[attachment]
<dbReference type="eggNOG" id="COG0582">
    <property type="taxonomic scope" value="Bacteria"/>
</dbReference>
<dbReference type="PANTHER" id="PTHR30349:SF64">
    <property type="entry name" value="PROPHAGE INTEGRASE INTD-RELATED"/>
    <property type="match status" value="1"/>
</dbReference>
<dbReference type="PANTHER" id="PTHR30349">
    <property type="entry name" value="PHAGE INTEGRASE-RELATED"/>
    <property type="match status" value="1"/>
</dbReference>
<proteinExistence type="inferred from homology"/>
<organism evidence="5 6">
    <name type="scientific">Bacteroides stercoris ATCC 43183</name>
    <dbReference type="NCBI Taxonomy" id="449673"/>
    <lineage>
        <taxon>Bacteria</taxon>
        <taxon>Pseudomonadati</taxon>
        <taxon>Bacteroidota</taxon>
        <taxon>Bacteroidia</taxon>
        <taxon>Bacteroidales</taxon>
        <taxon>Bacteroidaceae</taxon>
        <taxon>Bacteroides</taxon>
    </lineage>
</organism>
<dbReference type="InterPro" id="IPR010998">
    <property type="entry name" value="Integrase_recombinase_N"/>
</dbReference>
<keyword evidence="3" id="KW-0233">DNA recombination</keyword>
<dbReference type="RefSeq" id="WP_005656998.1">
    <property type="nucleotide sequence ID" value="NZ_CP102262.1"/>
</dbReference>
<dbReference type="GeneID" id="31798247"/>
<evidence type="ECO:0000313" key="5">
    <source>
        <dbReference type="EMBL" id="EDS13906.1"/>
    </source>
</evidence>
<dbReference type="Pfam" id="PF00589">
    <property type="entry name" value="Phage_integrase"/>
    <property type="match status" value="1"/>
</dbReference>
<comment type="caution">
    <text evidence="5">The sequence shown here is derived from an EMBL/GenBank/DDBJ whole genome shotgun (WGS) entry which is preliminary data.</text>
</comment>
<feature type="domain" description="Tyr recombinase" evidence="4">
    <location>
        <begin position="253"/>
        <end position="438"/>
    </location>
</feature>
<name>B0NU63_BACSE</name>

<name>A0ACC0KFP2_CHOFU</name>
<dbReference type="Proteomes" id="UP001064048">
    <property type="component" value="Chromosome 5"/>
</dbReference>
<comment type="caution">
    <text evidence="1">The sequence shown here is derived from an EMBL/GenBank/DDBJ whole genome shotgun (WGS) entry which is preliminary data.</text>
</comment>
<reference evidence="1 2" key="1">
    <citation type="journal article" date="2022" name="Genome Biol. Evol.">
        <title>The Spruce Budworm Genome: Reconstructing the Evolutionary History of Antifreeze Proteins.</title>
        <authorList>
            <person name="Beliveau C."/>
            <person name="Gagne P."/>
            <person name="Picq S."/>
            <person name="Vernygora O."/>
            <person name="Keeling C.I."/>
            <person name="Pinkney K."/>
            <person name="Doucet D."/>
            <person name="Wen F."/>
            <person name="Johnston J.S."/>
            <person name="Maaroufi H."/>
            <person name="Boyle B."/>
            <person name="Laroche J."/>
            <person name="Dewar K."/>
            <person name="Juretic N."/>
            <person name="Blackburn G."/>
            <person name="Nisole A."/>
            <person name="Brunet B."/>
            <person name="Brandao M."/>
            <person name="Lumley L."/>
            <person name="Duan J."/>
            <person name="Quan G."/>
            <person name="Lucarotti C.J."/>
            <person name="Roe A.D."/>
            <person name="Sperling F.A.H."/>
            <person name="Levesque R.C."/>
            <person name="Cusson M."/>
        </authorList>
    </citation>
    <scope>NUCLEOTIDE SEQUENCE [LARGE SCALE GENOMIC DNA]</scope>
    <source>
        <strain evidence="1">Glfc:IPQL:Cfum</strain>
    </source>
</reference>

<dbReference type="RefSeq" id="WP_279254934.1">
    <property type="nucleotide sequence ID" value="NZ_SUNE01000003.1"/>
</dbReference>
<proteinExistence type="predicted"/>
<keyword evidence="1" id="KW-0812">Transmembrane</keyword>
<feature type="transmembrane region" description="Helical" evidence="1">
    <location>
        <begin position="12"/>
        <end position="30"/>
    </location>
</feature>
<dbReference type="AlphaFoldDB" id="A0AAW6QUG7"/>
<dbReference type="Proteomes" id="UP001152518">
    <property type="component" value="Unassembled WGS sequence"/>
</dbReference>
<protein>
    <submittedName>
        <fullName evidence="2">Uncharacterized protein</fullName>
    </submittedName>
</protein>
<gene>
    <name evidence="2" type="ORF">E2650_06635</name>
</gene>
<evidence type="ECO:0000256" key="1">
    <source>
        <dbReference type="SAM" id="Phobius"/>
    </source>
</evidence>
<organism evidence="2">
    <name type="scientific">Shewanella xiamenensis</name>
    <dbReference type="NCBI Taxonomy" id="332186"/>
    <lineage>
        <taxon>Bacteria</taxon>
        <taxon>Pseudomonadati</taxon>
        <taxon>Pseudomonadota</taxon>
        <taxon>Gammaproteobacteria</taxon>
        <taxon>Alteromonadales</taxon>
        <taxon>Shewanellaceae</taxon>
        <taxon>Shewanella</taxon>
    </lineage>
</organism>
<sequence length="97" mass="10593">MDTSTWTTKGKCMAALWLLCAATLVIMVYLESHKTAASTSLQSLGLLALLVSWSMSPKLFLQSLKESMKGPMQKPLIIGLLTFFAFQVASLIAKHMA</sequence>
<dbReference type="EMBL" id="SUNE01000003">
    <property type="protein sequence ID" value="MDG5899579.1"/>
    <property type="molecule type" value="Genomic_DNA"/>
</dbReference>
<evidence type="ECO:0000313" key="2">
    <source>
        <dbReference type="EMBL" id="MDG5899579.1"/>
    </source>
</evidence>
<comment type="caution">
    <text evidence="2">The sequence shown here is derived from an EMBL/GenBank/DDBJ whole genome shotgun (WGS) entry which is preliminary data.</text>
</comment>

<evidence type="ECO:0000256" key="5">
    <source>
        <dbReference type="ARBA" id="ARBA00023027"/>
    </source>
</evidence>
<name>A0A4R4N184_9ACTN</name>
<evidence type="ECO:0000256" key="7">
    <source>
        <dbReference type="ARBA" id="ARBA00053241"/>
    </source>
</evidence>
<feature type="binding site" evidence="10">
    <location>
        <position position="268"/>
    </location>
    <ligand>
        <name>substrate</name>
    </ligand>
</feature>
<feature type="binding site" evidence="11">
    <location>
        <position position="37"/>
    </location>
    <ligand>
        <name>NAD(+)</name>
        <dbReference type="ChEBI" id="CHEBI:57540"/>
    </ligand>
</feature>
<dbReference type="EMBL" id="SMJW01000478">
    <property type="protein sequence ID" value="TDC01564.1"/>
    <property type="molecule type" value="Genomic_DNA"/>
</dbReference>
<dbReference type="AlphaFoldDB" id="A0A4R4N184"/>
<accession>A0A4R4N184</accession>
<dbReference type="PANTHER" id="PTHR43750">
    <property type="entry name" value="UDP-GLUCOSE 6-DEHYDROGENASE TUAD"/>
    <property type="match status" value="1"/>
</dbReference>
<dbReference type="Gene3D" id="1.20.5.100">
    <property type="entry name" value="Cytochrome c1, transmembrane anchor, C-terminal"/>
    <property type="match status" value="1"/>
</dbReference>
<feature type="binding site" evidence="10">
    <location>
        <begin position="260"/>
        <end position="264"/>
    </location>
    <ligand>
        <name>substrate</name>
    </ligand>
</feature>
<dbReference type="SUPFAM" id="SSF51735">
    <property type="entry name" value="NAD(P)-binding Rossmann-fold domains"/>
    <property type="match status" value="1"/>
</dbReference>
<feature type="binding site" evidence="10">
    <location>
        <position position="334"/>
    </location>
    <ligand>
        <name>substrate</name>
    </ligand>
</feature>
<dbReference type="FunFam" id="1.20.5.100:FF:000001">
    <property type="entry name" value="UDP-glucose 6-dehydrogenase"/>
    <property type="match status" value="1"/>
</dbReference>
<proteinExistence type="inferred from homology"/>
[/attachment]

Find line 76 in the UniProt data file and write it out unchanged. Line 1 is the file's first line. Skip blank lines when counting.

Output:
            <person name="Dewar K."/>